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Henry IV Part II in Cinemas, Star Wars in Verse | Bard in Multimedia

By July 7, 2014 No Comments

Bard in the Cinema:

Antony Sher plays the hedonist  Falstaff and Alex Hassell plays Prince Hal.

Antony Sher plays the hedonist Falstaff and Alex Hassell plays Prince Hal.

The Royal Shakespeare Company’s Henry IV, Part II, directed by Gregory Doran, has been captured on film and will be shown in theaters worldwide from July 5 through August 4th.

In Part II, Henry IV’s land is under siege and his health is poor. Complicating matter, his eldest son Hal has had a misspent youth carousing in the taverns with ruffians and thieves such as the wicked Falstaff. King Henry IV fears his son Hal is not up to the task of defending the homeland.

Gregory Doran, director of Henry IV, Part 2.

Gregory Doran, director of Henry IV, Part 2.

Part II has a very different tone, says Doran in an RSC video. There’s “an ache to Part II, the language of the play changes, certainly the imagery of the play changes, the whole play is infected with disease,” says Doran, who is also RSC’s Artistic Director. Whether it’s the country itself, which is crippled, the king with his internal conflict, the prostitute riddled with this terrible pox and or the dying Falstaff in the fleet prison. “It is as if [Henry IV], at the start of his new regime, is purging himself and purging the land of any immorality and corruption.”

The production’s cast includes heavy-hitters Antony Sher as the hedonistic Sir John Falstaff, Jasper Britton as King Henry and Alex Hassell as the wayward Prince Hal. In a Meet the Actors’ RSC interview, Sher describes the disreputable, thieving Falstaff. “Famously on the battlefield where you see men fighting for their lives, and in a very savage way, he has a speech about how meaningless honor is. All these people are fighting for their honor. That’s an extraordinary thing for Shakespeare to do–to make the audience think whether honor is something worth dying for or not. And Falstaff does that continuously. He’s always turning the world upside down. This is an awfully big adventure for me.”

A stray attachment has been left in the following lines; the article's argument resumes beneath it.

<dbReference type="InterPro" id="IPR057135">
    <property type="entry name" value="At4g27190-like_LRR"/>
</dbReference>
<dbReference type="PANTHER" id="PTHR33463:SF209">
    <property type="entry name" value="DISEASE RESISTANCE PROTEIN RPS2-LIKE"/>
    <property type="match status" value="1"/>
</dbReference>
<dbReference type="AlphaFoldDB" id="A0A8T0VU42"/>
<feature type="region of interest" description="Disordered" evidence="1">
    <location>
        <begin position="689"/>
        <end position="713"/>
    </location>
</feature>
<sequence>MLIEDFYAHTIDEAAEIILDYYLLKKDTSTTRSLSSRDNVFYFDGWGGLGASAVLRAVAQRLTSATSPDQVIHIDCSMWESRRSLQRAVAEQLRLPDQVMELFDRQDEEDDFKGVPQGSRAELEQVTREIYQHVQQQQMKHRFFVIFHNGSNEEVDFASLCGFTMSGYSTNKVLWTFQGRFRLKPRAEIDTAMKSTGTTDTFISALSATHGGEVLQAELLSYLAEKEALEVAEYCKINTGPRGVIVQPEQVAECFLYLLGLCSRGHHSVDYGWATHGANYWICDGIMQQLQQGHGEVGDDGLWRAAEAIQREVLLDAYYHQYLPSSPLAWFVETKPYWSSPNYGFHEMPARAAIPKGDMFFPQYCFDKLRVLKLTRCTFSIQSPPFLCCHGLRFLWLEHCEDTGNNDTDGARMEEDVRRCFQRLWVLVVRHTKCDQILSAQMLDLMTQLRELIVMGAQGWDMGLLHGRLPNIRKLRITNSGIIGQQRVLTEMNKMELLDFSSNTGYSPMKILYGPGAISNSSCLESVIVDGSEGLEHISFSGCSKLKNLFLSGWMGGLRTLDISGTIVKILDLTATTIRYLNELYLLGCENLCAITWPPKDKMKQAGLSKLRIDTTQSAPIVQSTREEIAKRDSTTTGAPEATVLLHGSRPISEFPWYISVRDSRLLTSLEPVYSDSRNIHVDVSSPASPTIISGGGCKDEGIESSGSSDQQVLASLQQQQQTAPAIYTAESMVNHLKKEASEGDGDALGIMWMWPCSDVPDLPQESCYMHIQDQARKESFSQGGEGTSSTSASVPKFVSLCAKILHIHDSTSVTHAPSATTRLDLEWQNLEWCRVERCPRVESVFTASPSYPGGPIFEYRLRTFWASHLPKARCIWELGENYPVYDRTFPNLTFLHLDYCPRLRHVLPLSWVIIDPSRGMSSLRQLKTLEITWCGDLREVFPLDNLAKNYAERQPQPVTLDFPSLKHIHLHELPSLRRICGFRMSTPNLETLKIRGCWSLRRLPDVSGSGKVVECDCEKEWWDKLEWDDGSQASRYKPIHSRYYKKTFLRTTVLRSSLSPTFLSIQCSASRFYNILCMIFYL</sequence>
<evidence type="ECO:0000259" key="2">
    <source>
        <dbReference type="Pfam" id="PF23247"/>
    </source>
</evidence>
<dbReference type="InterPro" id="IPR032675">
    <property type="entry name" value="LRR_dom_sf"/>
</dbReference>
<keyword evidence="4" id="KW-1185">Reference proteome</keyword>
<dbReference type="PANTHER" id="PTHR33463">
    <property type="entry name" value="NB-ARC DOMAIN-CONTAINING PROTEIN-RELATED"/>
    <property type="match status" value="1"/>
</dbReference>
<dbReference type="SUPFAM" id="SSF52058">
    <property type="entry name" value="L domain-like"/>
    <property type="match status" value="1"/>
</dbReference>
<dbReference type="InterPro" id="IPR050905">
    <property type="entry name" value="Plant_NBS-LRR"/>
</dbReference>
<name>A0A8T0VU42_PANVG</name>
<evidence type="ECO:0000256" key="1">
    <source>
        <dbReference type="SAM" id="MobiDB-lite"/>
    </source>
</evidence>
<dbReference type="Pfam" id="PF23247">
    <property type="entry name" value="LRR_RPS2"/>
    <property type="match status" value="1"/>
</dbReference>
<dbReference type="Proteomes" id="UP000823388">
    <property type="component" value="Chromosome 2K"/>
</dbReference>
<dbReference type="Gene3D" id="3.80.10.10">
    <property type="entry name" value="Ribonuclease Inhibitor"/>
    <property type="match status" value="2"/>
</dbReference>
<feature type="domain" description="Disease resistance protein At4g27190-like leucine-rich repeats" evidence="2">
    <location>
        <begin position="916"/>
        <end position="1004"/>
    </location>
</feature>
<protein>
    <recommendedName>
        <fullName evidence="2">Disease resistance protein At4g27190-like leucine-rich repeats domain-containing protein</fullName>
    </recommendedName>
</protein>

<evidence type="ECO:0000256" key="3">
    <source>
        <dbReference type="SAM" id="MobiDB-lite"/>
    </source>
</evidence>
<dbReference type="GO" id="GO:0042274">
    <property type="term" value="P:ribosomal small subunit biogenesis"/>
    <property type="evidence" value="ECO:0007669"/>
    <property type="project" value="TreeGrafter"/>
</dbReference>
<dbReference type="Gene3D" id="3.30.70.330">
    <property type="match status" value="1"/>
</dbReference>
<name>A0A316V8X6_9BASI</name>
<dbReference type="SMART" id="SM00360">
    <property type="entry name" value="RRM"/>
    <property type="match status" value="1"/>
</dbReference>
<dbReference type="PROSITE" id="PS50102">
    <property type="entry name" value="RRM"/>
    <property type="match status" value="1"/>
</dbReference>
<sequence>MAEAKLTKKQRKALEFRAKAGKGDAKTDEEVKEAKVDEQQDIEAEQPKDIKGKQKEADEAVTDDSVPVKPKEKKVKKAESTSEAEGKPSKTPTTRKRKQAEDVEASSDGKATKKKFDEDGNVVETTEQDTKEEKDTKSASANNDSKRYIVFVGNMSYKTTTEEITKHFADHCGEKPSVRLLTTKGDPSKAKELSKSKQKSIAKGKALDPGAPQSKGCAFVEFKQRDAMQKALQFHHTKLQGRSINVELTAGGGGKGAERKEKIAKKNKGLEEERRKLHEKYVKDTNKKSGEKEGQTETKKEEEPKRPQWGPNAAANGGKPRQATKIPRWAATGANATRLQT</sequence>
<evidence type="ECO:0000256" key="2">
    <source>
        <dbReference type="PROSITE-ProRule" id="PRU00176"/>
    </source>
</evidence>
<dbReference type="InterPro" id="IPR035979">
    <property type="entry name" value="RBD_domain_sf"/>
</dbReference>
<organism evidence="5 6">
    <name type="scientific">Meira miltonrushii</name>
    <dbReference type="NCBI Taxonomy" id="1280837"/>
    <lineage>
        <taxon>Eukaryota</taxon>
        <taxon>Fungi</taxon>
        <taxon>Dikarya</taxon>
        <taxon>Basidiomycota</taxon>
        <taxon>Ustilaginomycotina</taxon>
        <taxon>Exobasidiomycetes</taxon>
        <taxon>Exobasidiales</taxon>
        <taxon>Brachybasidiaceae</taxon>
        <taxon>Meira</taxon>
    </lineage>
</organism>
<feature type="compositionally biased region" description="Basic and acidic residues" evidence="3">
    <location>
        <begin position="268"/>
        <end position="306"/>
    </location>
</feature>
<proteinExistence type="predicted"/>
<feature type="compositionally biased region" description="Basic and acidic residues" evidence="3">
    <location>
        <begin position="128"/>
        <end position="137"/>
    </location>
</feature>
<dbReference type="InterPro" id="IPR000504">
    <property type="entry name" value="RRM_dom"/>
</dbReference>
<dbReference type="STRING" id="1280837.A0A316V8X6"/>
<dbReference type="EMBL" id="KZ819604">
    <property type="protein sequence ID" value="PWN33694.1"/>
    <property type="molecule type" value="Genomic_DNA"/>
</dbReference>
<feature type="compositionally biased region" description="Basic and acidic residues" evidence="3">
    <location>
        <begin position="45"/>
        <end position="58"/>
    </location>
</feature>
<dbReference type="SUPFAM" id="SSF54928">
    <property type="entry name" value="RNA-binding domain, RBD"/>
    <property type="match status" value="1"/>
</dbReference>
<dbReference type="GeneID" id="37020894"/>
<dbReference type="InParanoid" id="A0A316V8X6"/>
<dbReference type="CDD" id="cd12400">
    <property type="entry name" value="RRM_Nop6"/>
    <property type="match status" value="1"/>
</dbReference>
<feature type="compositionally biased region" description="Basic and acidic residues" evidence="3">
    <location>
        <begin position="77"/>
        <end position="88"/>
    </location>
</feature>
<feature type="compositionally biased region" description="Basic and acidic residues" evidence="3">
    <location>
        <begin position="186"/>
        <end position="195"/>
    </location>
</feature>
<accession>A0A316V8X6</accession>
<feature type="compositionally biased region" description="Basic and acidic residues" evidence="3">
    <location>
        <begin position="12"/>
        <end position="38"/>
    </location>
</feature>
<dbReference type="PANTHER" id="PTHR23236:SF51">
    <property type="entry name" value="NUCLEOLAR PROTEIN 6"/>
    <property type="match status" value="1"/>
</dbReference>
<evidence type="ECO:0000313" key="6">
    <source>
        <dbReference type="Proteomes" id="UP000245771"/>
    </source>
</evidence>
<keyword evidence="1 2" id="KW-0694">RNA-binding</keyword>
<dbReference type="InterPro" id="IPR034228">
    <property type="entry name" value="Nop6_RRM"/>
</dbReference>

A clip with the comic Falstaff can be seen on the RSC Youtube Channel. For cinema listings go to the RSC website.

Star Wars in Shakespeare Speak:

illustration from Jedi_Doth_Return1_750px

Shakespeare’s epic space saga? Did I miss something? Not exactly. Author Ian Doescher’s forte is writing in the style of Shakespeare’s plays and has taken iambic-pentameter to a galaxy far, far away, which has landed him on the New York Times’ best selling list with his trilogy William Shakespeare’s Star Wars.

The final chapter in Doescher’s series, William Shakespeare’s The Jedi Doth Return from Quirk Books, has just been released with Luke, Darth Vader, Jabba, C-3PO uttering Shakespearean verbiage filled with prithees, doths, thees and thous and maysts.

“Throughout all three books, I remain very true to the storyline,” says Doescher. “Just about every scene from the original trilogy is found in the books. I do add in a few scenes, including a dialogue between two Imperial guards in Act IV of each play, the purpose of which is to poke fun at the Star Wars trilogy itself.”

Illustration from The Jedi Doth Return.

Illustration from The Jedi Doth Return.